The accepted view on Russia in general, and on President Vladimir Putin’s Russia in particular, is of a country pursuing an archaic foreign policy, reliant on an old-fashioned arcane armamentarium. Its representations hinge on national sovereignty‘s inviolability, which prevails over all new tidings regarding “responsibility to protect”, which implies the right of outside forces to interfere in the internal affairs of a state. This stance exemplifies a legalistic approach, which means that all global players must respect international law, provided that the prime principle, sovereignty, doesn’t require that you deviate from the former for the sake of its assertion. This is why Russia, which normally reveres the UN and its institutions, is so blasé about the ruling of the UN International Tribunal for the Law of the Sea with regard to the Greenpeace ship.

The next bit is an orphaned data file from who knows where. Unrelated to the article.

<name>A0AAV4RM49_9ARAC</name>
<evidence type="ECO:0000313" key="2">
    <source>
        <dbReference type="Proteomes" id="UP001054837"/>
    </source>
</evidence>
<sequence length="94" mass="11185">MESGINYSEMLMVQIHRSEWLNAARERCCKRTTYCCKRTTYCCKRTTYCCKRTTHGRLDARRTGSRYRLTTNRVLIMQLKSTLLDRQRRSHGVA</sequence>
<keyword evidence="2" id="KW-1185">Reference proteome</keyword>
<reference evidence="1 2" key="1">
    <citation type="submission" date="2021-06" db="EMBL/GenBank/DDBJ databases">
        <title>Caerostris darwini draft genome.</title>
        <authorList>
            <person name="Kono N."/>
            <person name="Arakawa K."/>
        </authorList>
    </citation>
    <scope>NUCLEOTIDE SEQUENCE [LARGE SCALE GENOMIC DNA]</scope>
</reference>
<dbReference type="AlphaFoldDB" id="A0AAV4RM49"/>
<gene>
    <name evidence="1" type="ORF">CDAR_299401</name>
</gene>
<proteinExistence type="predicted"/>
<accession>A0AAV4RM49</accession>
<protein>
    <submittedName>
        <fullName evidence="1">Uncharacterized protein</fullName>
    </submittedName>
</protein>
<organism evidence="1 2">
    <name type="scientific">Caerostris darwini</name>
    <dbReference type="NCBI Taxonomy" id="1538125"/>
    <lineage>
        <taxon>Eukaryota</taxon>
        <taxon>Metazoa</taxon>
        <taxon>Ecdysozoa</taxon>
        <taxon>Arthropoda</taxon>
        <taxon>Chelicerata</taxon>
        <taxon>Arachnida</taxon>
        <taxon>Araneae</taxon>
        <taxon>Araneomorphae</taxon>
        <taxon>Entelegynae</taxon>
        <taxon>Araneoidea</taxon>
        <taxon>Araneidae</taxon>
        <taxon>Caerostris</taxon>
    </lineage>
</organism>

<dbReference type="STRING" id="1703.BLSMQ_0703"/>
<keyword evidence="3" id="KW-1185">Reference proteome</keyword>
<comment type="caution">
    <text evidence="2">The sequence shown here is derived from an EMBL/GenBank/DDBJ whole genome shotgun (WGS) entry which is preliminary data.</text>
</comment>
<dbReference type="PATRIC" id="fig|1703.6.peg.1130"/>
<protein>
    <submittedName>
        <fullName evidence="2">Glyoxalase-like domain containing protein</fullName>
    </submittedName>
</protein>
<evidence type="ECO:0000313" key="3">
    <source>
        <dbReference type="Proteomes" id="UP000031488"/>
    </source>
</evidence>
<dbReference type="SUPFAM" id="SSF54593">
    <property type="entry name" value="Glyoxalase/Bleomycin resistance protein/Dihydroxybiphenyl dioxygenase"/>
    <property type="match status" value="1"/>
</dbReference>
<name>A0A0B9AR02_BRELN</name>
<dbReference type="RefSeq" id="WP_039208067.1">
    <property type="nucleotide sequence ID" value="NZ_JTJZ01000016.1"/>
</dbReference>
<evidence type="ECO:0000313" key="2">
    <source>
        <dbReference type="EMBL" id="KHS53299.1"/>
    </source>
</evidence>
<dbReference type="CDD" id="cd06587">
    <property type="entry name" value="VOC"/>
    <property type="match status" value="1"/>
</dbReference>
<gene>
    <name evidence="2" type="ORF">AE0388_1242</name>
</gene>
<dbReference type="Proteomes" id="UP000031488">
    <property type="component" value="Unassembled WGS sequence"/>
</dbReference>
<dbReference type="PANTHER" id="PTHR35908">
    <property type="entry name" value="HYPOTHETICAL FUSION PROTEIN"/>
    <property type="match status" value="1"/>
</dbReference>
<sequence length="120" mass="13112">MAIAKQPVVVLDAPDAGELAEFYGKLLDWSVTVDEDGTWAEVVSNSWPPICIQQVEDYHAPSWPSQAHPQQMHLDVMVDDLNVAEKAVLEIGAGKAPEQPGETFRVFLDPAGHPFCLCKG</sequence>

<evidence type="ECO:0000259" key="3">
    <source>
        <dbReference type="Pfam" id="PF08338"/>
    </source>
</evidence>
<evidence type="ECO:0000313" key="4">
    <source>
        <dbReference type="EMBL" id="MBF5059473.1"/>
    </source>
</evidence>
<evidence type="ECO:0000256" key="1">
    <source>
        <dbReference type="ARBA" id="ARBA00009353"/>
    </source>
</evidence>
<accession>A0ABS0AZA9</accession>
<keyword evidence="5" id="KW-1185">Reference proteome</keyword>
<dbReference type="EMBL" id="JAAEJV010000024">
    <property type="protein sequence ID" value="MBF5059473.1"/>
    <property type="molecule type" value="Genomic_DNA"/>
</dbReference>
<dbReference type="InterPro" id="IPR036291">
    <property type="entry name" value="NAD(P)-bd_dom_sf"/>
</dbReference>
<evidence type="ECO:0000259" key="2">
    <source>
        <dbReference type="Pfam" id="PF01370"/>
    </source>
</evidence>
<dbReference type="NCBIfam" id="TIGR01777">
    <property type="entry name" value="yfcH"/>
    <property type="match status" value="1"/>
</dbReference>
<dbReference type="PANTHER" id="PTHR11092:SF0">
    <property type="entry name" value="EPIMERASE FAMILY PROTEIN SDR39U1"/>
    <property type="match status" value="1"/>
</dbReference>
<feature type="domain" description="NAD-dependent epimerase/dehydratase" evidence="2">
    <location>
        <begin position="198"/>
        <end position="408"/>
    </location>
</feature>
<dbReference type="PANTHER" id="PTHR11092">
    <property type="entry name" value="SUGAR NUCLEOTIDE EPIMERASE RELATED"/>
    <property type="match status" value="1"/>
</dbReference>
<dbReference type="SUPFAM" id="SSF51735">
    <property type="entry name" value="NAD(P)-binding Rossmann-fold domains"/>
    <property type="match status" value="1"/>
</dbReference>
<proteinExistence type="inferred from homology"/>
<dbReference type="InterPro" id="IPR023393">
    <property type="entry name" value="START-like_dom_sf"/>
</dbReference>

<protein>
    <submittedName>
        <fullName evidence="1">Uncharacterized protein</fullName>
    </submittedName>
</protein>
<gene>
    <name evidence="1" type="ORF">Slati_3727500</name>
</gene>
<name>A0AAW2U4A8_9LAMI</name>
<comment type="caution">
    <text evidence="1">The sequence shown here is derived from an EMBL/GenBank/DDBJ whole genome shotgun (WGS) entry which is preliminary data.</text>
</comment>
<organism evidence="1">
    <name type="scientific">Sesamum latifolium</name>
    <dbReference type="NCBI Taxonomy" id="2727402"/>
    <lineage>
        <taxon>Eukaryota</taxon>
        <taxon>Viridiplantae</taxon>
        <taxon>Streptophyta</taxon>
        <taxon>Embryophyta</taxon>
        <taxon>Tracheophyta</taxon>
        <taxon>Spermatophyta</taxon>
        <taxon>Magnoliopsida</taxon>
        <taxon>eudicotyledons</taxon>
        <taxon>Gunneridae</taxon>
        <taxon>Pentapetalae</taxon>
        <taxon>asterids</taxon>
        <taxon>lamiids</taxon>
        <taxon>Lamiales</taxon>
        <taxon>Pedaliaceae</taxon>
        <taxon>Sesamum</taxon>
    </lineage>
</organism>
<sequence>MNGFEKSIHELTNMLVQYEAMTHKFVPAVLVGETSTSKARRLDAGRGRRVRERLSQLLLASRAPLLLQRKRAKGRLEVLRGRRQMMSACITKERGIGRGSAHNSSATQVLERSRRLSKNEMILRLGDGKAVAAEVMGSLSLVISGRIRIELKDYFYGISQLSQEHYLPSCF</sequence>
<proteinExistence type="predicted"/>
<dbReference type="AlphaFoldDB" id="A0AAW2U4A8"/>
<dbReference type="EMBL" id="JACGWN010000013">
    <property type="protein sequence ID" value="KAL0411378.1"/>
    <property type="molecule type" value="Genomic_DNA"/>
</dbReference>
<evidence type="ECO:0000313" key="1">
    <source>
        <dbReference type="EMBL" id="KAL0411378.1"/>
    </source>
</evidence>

In the last analysis, Russia believes that… no matter what people say about various new types of power… good old “hard power” will always prevail. Moreover, there isn’t even any need to use it. As a rule, it’s enough just to show resolve. Finally, relations between countries amount to an unending fight for power and prestige, as Hans Morgenthau, a classical author of the political realism school, used to say. Thus, it’s inadmissible to let incantations that there are no winners in the “zero-sum game” in the modern world delude you. Inherent in the Russian tradition, these views attained their purest and most consummate form under Putin, particularly, after his recent return to the Kremlin. He’s convinced that only a firm mainstay… a real one, if available, or an intellectual construct, if everything were falling apart… would help a nation survive amidst growing chaos. The classical approaches to international relations are supposed to perform precisely this function.